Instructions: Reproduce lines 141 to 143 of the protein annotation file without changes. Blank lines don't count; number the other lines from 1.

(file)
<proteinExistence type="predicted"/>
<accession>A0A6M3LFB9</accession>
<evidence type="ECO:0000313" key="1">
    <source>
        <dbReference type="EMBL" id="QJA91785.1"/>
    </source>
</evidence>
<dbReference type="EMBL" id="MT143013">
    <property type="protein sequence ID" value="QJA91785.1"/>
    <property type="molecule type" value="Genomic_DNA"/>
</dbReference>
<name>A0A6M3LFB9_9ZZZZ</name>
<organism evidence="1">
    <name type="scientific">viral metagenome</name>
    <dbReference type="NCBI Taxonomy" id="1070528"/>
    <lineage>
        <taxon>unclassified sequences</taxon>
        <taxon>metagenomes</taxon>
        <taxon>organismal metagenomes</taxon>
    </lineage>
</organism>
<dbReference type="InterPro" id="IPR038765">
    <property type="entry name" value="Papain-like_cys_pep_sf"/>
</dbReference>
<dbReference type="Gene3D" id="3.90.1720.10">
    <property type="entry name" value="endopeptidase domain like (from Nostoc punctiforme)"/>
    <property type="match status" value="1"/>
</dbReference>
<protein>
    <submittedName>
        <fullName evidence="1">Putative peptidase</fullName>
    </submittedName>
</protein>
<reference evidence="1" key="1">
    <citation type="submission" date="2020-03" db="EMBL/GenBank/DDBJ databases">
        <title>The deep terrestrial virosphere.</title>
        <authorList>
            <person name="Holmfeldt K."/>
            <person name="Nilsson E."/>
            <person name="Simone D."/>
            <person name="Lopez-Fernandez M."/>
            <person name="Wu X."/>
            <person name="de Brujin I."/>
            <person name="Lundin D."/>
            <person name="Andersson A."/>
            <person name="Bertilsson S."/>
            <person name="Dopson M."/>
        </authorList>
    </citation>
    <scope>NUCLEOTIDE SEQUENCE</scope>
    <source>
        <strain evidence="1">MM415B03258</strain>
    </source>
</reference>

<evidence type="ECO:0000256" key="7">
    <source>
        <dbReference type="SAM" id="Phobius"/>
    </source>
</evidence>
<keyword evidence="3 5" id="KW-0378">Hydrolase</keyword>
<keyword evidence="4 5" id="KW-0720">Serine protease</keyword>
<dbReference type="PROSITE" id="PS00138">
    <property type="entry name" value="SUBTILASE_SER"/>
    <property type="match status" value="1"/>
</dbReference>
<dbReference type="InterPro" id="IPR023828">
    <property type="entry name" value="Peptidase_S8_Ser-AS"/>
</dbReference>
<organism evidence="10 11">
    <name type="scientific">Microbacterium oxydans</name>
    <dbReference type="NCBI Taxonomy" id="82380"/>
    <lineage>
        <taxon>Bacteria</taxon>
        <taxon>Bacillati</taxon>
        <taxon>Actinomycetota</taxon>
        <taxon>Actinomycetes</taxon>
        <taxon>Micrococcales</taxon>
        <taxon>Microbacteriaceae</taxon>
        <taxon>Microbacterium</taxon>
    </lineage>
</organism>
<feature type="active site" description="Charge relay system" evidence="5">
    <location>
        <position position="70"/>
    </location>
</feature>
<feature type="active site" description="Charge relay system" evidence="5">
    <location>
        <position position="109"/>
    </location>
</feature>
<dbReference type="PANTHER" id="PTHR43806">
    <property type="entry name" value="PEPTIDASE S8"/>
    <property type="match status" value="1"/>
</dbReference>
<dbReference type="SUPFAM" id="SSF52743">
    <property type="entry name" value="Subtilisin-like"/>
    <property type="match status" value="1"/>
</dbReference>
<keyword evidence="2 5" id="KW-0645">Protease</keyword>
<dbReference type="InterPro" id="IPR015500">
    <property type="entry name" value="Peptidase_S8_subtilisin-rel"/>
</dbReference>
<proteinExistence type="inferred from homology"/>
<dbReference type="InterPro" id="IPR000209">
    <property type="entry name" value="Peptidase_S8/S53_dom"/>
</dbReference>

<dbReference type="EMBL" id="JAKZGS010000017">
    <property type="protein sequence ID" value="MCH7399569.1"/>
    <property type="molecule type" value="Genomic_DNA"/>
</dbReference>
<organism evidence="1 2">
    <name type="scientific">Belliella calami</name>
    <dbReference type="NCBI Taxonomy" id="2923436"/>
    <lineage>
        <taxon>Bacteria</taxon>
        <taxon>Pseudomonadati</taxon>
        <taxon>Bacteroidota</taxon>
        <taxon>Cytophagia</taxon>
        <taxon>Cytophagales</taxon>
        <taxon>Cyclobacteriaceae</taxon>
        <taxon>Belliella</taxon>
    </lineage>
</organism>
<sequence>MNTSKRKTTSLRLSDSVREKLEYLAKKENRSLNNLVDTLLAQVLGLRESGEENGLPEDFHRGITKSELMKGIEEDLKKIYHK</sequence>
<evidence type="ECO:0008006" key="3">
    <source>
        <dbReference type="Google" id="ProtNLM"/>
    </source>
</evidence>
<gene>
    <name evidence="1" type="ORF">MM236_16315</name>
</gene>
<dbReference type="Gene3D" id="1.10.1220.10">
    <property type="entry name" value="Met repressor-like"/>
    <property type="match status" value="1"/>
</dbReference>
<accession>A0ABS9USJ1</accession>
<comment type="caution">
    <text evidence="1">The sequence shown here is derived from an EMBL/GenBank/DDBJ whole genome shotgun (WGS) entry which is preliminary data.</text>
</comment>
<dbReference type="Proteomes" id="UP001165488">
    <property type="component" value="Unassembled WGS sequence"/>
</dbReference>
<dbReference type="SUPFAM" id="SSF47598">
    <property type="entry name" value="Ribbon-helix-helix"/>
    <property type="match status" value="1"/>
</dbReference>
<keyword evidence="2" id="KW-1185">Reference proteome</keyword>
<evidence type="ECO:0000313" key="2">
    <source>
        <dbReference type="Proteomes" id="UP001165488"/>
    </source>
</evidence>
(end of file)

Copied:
</comment>
<dbReference type="Proteomes" id="UP001165488">
    <property type="component" value="Unassembled WGS sequence"/>